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Another Jump in Thin-Film Solar Efficiency

Researchers at Empa (the Swiss national research laboratory) have achieved a new record in thin-film solar cell efficiency. The flexible solar cells are made from copper indium gallium diselenide (CIGS), and these cells have achieved an energy conversion efficiency of 18.7 percent.

The previous record of 17.6 percent was achieved only a year previously (and by the same research group, too). This represents more than 6% improvement in the course of only a year. While that's not indicative of a larger trend, it is still a positive development.

Other kinds of solar cells have higher efficiencies, but the importance of thin-film efficiency has to cialis online canada no prescription do with economics of manufacture. Thin-film solar cells are inexpensive to produce, and, because of their physical flexibility, they are adaptable for use in a range of applications. Thin-film solar cells also offer perhaps the cialis how much best possibility for cheaper-than-coal electricity.

Link: Empa Press Release (in German)

via: Treehugger

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Comments (7)Add Comment
I am so excited by this
written by melons, June 02, 2011
I can't wait until the researchers reach the 21.2% efficiency level.
That's just great buuuuuuut....
written by smooter, June 07, 2011
Why can't I go to WalMart yet, and buy a 50 ft roll of it's great! online levitra cheap this stuff yet to roof my shed, or add to my house?

At some point, we have to be satisfied enough with the efficiency we have achieved, get it to general public to use. That doesn't keep us from developing better or more efficient technology, but it does at least get it into the hands of the people that can benefit from it!

At this point, we are going to continue in a perpetual "improving" cycle where we never get to see any of this green/solar/etc. benefit because we are constantly thinking we can make it "better".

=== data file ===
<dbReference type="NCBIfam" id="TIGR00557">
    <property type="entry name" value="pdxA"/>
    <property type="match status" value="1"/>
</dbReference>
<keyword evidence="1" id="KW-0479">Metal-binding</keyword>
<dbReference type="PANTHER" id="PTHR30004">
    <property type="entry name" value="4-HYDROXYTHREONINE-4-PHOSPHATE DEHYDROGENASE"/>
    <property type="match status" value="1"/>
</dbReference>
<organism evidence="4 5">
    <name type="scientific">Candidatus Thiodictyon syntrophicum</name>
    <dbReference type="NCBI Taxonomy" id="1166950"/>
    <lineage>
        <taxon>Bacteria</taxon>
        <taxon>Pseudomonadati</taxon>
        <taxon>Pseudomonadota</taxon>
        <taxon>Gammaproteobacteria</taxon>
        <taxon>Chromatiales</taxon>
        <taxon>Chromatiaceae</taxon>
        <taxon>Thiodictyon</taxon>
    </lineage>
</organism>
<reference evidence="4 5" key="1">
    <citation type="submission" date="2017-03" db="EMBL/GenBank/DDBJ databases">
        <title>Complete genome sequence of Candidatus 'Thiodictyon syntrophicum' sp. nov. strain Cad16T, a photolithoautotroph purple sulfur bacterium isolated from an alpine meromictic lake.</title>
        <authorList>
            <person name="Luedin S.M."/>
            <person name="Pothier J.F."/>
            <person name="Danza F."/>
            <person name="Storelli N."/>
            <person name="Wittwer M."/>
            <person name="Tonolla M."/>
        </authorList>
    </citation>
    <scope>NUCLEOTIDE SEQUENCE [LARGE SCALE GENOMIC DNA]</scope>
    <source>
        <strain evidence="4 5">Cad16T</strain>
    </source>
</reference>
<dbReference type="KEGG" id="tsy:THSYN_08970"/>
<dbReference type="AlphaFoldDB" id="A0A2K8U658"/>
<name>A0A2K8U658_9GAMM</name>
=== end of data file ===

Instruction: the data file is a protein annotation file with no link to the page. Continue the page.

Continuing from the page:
written by Norman, June 08, 2011
I agree with Smooter. These current "efficient" EV's should be manufactured un mass so that we can make use of them as is. The more of these manufactured, the consumers' costs will go down, the manufacturers make a profit and we reduce pollution. I see it as a fairly simple equation.
written by Blueyes, June 09, 2011
I agree with you, Norman. At my age, looks like I'll never be able to purchase solar for my home. I think also the Big Energy Grabbers, who have puppets on the take cialis payroll in our Gov't, will never allow such advancements to be available to the general public, except at such an exorbitant price that most of us are forever locked out.
Great even 16% mass produced is welcome
written by Brajesh Chandra, June 09, 2011
Hearty Congratulations to where to get cialis the team who has achieved 18% efficient solar cells, but I would like to see manufacturing level breakthrough with lot of Public money deployment in creating solar forms etc.
written by Brajesh Chandra, June 09, 2011
Great Keep it up and hope large fabricators with Government support will come up to new fabrication proposals
don't foget
written by tom, January 22, 2012
It's stated in the article but bears repeating. The cost per kilowatt-hour must become cheaper than coal (or whatever the prevailing tech is) so that these companies will have markets large enough to sustain their activities. With respect to their efforts from an environmental standpoint, they're primarily in this to make money, not make solar available to a few eco-geeks (name stolen shamelessly).

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